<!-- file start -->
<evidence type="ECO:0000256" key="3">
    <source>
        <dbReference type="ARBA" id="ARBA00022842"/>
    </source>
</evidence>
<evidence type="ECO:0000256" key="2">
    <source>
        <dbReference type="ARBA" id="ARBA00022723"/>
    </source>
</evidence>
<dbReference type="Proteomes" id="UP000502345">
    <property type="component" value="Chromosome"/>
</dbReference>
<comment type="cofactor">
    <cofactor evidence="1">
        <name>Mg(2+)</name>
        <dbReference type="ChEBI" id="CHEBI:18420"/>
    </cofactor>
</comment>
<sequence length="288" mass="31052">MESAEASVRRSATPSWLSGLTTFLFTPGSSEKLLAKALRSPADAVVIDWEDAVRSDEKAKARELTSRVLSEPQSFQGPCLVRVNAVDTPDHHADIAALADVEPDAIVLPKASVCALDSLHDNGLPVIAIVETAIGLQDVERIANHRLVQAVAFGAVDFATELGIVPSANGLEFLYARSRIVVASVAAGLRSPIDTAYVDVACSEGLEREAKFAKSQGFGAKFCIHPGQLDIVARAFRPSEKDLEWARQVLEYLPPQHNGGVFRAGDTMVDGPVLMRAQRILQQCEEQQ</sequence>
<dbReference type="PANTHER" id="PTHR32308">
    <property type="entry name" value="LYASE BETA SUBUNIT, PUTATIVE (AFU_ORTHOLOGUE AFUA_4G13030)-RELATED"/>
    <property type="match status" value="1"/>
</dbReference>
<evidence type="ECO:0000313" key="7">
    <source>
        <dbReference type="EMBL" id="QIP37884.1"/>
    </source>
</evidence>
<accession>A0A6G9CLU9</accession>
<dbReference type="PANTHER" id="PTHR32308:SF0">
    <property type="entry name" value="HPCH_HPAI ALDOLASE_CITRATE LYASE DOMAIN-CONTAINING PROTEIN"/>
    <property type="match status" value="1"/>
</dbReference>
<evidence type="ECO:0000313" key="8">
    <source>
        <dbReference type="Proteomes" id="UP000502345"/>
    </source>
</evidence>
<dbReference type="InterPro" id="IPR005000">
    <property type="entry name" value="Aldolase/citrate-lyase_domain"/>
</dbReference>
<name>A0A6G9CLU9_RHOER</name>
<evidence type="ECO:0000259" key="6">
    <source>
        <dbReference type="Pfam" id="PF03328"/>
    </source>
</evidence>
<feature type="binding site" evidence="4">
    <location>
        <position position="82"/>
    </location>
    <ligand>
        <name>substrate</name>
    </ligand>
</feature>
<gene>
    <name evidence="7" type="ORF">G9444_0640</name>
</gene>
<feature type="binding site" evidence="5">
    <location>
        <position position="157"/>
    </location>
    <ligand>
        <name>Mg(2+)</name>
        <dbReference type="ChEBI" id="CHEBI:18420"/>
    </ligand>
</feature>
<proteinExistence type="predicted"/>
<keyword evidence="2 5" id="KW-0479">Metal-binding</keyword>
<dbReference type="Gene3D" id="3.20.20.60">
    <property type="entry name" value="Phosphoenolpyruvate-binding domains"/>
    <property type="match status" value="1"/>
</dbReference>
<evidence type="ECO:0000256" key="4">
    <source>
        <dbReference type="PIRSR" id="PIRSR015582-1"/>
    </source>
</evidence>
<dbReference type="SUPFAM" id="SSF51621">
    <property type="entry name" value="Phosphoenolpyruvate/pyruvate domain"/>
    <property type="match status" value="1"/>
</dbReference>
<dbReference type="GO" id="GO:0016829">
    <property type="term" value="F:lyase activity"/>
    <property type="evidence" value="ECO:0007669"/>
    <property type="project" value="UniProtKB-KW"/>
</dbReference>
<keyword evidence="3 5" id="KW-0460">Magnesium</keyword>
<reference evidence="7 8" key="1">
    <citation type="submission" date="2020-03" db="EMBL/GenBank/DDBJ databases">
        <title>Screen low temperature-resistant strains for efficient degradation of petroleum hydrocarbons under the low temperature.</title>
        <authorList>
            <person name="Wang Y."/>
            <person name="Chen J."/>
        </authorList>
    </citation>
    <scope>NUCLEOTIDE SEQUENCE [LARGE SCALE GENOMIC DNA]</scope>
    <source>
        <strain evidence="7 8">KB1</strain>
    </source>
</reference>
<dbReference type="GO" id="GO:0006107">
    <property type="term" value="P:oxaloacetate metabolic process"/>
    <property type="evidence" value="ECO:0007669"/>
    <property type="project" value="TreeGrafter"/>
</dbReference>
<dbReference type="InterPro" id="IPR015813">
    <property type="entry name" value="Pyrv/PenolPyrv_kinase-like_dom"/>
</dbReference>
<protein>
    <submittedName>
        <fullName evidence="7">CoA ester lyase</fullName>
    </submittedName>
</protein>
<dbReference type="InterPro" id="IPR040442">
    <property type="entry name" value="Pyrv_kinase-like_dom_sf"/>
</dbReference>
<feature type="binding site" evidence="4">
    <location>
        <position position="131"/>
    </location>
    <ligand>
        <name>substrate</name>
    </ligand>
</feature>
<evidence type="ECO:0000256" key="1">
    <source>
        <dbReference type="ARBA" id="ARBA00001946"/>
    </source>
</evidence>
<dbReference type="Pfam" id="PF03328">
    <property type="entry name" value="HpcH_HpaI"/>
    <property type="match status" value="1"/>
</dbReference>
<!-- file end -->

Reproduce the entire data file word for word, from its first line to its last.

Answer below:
<evidence type="ECO:0000256" key="3">
    <source>
        <dbReference type="ARBA" id="ARBA00022842"/>
    </source>
</evidence>
<evidence type="ECO:0000256" key="2">
    <source>
        <dbReference type="ARBA" id="ARBA00022723"/>
    </source>
</evidence>
<dbReference type="Proteomes" id="UP000502345">
    <property type="component" value="Chromosome"/>
</dbReference>
<comment type="cofactor">
    <cofactor evidence="1">
        <name>Mg(2+)</name>
        <dbReference type="ChEBI" id="CHEBI:18420"/>
    </cofactor>
</comment>
<sequence length="288" mass="31052">MESAEASVRRSATPSWLSGLTTFLFTPGSSEKLLAKALRSPADAVVIDWEDAVRSDEKAKARELTSRVLSEPQSFQGPCLVRVNAVDTPDHHADIAALADVEPDAIVLPKASVCALDSLHDNGLPVIAIVETAIGLQDVERIANHRLVQAVAFGAVDFATELGIVPSANGLEFLYARSRIVVASVAAGLRSPIDTAYVDVACSEGLEREAKFAKSQGFGAKFCIHPGQLDIVARAFRPSEKDLEWARQVLEYLPPQHNGGVFRAGDTMVDGPVLMRAQRILQQCEEQQ</sequence>
<dbReference type="PANTHER" id="PTHR32308">
    <property type="entry name" value="LYASE BETA SUBUNIT, PUTATIVE (AFU_ORTHOLOGUE AFUA_4G13030)-RELATED"/>
    <property type="match status" value="1"/>
</dbReference>
<evidence type="ECO:0000313" key="7">
    <source>
        <dbReference type="EMBL" id="QIP37884.1"/>
    </source>
</evidence>
<accession>A0A6G9CLU9</accession>
<dbReference type="PANTHER" id="PTHR32308:SF0">
    <property type="entry name" value="HPCH_HPAI ALDOLASE_CITRATE LYASE DOMAIN-CONTAINING PROTEIN"/>
    <property type="match status" value="1"/>
</dbReference>
<evidence type="ECO:0000313" key="8">
    <source>
        <dbReference type="Proteomes" id="UP000502345"/>
    </source>
</evidence>
<dbReference type="InterPro" id="IPR005000">
    <property type="entry name" value="Aldolase/citrate-lyase_domain"/>
</dbReference>
<name>A0A6G9CLU9_RHOER</name>
<evidence type="ECO:0000259" key="6">
    <source>
        <dbReference type="Pfam" id="PF03328"/>
    </source>
</evidence>
<feature type="binding site" evidence="4">
    <location>
        <position position="82"/>
    </location>
    <ligand>
        <name>substrate</name>
    </ligand>
</feature>
<gene>
    <name evidence="7" type="ORF">G9444_0640</name>
</gene>
<feature type="binding site" evidence="5">
    <location>
        <position position="157"/>
    </location>
    <ligand>
        <name>Mg(2+)</name>
        <dbReference type="ChEBI" id="CHEBI:18420"/>
    </ligand>
</feature>
<proteinExistence type="predicted"/>
<keyword evidence="2 5" id="KW-0479">Metal-binding</keyword>
<dbReference type="Gene3D" id="3.20.20.60">
    <property type="entry name" value="Phosphoenolpyruvate-binding domains"/>
    <property type="match status" value="1"/>
</dbReference>
<evidence type="ECO:0000256" key="4">
    <source>
        <dbReference type="PIRSR" id="PIRSR015582-1"/>
    </source>
</evidence>
<dbReference type="SUPFAM" id="SSF51621">
    <property type="entry name" value="Phosphoenolpyruvate/pyruvate domain"/>
    <property type="match status" value="1"/>
</dbReference>
<dbReference type="GO" id="GO:0016829">
    <property type="term" value="F:lyase activity"/>
    <property type="evidence" value="ECO:0007669"/>
    <property type="project" value="UniProtKB-KW"/>
</dbReference>
<keyword evidence="3 5" id="KW-0460">Magnesium</keyword>
<reference evidence="7 8" key="1">
    <citation type="submission" date="2020-03" db="EMBL/GenBank/DDBJ databases">
        <title>Screen low temperature-resistant strains for efficient degradation of petroleum hydrocarbons under the low temperature.</title>
        <authorList>
            <person name="Wang Y."/>
            <person name="Chen J."/>
        </authorList>
    </citation>
    <scope>NUCLEOTIDE SEQUENCE [LARGE SCALE GENOMIC DNA]</scope>
    <source>
        <strain evidence="7 8">KB1</strain>
    </source>
</reference>
<dbReference type="GO" id="GO:0006107">
    <property type="term" value="P:oxaloacetate metabolic process"/>
    <property type="evidence" value="ECO:0007669"/>
    <property type="project" value="TreeGrafter"/>
</dbReference>
<dbReference type="InterPro" id="IPR015813">
    <property type="entry name" value="Pyrv/PenolPyrv_kinase-like_dom"/>
</dbReference>
<protein>
    <submittedName>
        <fullName evidence="7">CoA ester lyase</fullName>
    </submittedName>
</protein>
<dbReference type="InterPro" id="IPR040442">
    <property type="entry name" value="Pyrv_kinase-like_dom_sf"/>
</dbReference>
<feature type="binding site" evidence="4">
    <location>
        <position position="131"/>
    </location>
    <ligand>
        <name>substrate</name>
    </ligand>
</feature>
<evidence type="ECO:0000256" key="1">
    <source>
        <dbReference type="ARBA" id="ARBA00001946"/>
    </source>
</evidence>
<dbReference type="Pfam" id="PF03328">
    <property type="entry name" value="HpcH_HpaI"/>
    <property type="match status" value="1"/>
</dbReference>